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Federal judge moves Oregon prisoners ahead of seniors on Covid-19 vaccination list

A federal judge ruled that Oregon must offer Covid-19 vaccinations to all prison inmates immediately — putting them ahead of the state’s senior citizens in line for the limited supply of vaccines.

In an order issued Tuesday, US Magistrate Judge Stacie F. Beckerman wrote that inmates are particularly vulnerable to the spread of coronavirus because they live and work in close quarters and have limited ability to social distance.

“From the beginning of the COVID-19 pandemic, it was clear that our country’s prisons were uniquely vulnerable to the transmission and spread of the virus,” she wrote. “Prisons have not been spared from this reality, as COVID-19’s toll continues to mount behind bars.”

A spokesman for Oregon’s governor said the state would speed up the vaccination of adults in custody to comply with the order, and that the state does not expect the judge’s order to alter the timeline for vaccinating seniors, who were already scheduled to start receiving shots next week.

There have been more than 368,000 cases among prison inmates, according to the Covid Prison Project, which tracks Covid-19 in US correctional facilities, and more than 2,250 deaths. It said almost 3,400 Oregon inmates have tested positive and more than 40 have died of Covid-19.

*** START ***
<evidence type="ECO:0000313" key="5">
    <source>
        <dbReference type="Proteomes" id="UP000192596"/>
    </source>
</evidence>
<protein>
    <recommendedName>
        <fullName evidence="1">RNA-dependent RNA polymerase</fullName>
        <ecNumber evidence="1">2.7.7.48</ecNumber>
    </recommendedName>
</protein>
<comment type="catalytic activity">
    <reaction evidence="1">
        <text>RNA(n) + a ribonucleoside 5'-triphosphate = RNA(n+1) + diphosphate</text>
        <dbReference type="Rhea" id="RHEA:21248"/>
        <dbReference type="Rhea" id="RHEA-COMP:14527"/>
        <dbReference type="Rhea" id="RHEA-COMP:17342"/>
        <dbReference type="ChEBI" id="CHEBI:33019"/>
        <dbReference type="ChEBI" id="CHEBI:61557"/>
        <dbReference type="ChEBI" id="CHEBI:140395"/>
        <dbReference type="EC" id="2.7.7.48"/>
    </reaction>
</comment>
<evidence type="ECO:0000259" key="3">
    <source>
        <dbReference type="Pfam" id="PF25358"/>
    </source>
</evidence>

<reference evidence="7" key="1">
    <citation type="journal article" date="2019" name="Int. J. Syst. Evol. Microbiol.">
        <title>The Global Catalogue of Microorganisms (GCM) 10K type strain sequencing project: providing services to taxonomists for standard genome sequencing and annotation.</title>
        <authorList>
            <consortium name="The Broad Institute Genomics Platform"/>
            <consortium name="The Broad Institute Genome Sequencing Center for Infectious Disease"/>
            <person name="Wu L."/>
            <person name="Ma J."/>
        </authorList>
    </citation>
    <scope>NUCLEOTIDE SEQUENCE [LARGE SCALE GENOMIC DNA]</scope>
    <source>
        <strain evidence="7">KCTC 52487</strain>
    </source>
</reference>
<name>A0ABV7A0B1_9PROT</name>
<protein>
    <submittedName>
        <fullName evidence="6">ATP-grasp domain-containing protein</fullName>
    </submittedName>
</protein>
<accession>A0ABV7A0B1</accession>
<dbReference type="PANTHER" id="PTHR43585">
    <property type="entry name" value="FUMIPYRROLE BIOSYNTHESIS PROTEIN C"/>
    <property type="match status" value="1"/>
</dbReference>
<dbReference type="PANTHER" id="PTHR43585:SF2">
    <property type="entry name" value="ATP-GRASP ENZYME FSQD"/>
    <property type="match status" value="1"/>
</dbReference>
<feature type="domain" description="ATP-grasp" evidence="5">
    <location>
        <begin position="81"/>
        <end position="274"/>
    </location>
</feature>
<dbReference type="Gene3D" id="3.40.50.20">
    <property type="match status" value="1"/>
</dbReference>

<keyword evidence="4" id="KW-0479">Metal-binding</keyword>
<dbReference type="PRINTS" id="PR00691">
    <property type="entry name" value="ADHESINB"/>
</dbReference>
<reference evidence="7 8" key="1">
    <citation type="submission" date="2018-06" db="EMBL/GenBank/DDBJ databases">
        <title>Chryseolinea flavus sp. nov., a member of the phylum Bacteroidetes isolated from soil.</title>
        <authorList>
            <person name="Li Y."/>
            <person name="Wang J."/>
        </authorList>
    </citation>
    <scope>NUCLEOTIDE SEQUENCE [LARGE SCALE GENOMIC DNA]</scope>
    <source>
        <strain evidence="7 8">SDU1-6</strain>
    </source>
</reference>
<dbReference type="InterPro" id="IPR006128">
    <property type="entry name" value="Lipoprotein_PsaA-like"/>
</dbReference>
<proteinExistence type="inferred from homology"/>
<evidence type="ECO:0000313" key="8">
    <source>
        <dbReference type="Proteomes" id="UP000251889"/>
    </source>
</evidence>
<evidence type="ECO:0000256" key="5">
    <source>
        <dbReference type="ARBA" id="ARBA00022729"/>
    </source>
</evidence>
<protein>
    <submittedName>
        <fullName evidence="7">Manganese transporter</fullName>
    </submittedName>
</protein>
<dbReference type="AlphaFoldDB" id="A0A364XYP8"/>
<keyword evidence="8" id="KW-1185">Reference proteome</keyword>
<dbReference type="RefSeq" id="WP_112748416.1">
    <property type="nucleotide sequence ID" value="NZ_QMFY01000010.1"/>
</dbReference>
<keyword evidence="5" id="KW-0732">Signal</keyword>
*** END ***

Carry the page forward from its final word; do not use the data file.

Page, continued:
Oregon has a tiered system for deciding when people will be eligible to get the vaccine.

The court ruled that prisoners should be treated as members of Phase 1A, Group 2, which includes people who live or work at residential care facilities, adult foster care, group homes for people with intellectual and developmental disabilities and similar congregate care sites, as well as hospice programs and mobile crisis care and related services.

People who work at correctional facilities are also in that group, but inmates had been farther down the list, in Phase 1B.

The judge said that violated the inmates’ rights.

“Our constitutional rights are not suspended during a crisis. On the contrary, during difficult times we must remain the most vigilant to protect the constitutional rights of the powerless. Even when faced with limited resources, the state must fulfill its duty of protecting those in its custody,” she wrote.

The order affects only inmates in the state prison system.

The Oregon Justice Resource Center filed a class action lawsuit against Gov. Kate Brown and the Oregon Department of Corrections on behalf of seven inmates.

“This will be a tremendous relief to so many people inside and their loved ones,” the center tweeted Tuesday.

Child care providers, school teachers and and staff are in Phase 1B, Group 1, and started getting the vaccine last week.

People 80 and older are in Phase 1B, Group 2, and will be able to get vaccinations starting February 8 under the state’s plan, which lowers the age each week. People 65 and older will be able to get the vaccine starting March 1.

A spokesman for Brown said the state will not appeal the judge’s decision.

“We will move ahead with a weekly approach that will integrate adults in custody into our Phase 1a distribution plans,” Deputy Communications Director Charles Boyle said in an email to CNN. “We do not anticipate that these adjustments will alter our timelines for beginning Phase 1b vaccinations, including vaccines for educators or seniors — however that is dependent on the weekly vaccine supplies we receive from the federal government.”

Article Topic Follows: National-World

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